Salem resident Sally Southard has been dedicated to the mission of the Juvenile Diabetes Research Foundation, a type 1 diabetes research and advocacy organization, for more many years. As a result of her work with the organization, she was recognized last month at the annual JDRF One Conference in Washington, D.C. with the 2022 Erwin Lurie Award, which recognizes chapter volunteers whose commitment to the volunteer-staff partnership has significantly advanced the mission and strategic priorities of JDRF.
The award is named for Erwin Lurie, who helped found JDRF in 1970 with his wife. It is presented annually to a chapter volunteer.
“Sally is an all-around T1D champion, from welcoming new members into the community to sharing her knowledge and raising funds to accelerate life-changing research,” said Jaclyn Toll, executive director of the JDRF Mid Atlantic Chapter. “We thank Sally for her longstanding commitment to our mission and congratulate her on this well-deserved award.”
Southard was selected out of 29 nominees. “I got chills and started crying. To be honored out of the volunteers in the whole country…there’s so many people who spend countless hours. To be chosen out of all those people was just amazing. I’m still kind of in shock,” she said. “I’m totally honored and definitely humbled by it.”
Southard has been living with type 1 diabetes for more than 57 years.
“JDRF is near and dear to my heart because I was diagnosed with type 1 diabetes when I was 10,” Southard said. “It’s such an overwhelming disease. It changes your life in a millisecond. It’s a lot to learn about what works and what doesn’t work, what to do and what not to do. It’s a disease that there’s never a vacation from it. It’s 24/7. You’re always thinking about: What am I eating? How much insulin do I take? How’s my blood sugar? Is it high? Is it low?”
Southard noted that she has observed significant advancements in the research into type 1 diabetes throughout her lifetime.
Southard explained that a JDRF chapter was started in Roanoke in the early 1980s around the same time she started work as a pediatric nurse. She got involved in the chapter. Walks were started, then later galas were held.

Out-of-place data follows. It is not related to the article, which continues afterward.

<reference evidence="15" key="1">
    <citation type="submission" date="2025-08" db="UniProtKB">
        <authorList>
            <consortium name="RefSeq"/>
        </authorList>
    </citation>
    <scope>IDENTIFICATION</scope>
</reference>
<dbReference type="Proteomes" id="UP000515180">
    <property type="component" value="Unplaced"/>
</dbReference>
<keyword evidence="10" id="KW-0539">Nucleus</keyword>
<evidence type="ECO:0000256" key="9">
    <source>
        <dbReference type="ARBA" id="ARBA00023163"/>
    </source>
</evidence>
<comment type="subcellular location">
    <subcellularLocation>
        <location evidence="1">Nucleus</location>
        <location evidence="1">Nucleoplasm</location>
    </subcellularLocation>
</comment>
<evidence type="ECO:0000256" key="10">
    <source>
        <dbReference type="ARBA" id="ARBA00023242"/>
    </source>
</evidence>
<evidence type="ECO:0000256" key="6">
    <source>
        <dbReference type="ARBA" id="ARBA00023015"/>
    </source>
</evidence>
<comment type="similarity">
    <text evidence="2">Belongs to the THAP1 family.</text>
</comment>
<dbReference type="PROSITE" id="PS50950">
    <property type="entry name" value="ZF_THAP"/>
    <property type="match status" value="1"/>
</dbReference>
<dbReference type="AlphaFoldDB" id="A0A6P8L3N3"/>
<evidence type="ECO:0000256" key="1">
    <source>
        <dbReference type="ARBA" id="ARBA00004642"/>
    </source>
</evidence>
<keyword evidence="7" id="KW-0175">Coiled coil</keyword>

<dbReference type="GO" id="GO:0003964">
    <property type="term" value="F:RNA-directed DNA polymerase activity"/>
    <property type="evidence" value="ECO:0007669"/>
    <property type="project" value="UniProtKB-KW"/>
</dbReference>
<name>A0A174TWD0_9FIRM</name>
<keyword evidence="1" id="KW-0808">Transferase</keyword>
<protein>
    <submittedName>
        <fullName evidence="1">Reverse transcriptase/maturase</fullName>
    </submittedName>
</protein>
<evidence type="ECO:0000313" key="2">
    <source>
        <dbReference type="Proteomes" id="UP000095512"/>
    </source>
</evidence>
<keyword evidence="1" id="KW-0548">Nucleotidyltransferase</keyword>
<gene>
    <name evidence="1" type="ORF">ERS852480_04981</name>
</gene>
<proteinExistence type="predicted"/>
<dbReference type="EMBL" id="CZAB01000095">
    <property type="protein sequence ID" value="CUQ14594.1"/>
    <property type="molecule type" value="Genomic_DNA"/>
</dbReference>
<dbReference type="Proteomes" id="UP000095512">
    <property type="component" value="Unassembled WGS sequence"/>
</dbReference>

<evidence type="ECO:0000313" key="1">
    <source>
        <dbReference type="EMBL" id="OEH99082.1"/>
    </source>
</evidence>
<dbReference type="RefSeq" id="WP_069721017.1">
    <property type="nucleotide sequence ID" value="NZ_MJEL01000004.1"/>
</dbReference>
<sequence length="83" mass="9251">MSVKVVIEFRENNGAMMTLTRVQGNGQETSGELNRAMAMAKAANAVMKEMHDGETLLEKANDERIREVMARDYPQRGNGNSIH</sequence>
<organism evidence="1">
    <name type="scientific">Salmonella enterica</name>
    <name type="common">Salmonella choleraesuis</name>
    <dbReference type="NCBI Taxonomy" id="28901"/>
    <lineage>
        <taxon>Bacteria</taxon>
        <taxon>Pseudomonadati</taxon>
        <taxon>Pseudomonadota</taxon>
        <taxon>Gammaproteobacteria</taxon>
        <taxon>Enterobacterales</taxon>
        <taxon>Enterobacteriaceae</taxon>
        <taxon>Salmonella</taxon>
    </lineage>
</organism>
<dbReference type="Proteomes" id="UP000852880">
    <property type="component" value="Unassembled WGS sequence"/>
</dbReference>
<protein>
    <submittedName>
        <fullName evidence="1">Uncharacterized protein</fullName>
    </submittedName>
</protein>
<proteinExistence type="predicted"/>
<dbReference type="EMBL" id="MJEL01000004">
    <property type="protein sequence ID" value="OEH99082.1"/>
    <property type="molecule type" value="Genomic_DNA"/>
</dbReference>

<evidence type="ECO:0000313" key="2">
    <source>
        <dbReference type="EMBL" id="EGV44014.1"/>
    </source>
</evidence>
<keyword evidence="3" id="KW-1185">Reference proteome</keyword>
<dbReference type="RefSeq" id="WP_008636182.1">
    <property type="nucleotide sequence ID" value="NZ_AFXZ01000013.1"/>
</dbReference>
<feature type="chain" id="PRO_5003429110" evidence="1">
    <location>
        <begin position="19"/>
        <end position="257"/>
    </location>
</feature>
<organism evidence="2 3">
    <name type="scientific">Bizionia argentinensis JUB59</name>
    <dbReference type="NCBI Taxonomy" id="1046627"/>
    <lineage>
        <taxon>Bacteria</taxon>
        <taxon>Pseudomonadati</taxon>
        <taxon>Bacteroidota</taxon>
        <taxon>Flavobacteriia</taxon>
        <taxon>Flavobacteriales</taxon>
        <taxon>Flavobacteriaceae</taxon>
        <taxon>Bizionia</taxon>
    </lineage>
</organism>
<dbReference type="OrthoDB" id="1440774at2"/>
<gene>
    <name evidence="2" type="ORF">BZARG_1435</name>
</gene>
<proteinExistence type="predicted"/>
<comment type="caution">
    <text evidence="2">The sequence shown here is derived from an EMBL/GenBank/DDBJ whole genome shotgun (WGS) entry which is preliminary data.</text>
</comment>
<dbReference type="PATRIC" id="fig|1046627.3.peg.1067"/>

“The mission of JDRF is to raise money and awareness to find the cure for type 1 diabetes,” Southard explained.
Southard’s affiliation with the organization includes previously serving as a JDRF T1D Voices Council member and Greater Blue Ridge Chapter president and board member. She currently serves as the Virginia mission board chair and as a research information volunteer, as well as in an active member role for both the Mid-Atlantic Chapter’s Community Board of Directors and Executive Council.
“It is an honor to present this award to long-time JDRF volunteer leader Sally Southard,” said Aaron Kowalski, JDRF CEO. “Sally has selflessly dedicated time and passion to elevating the JDRF mission, and we are grateful for her continued support.”
Southard has been in the Salem area since she attended Roanoke College. She graduated in 1977. She and her husband raised their family in Salem. She previously served on the Salem School Board.
Professionally, she worked as a pediatric nurse practitioner for Carilion Clinic for 38 years. She retired three years ago.
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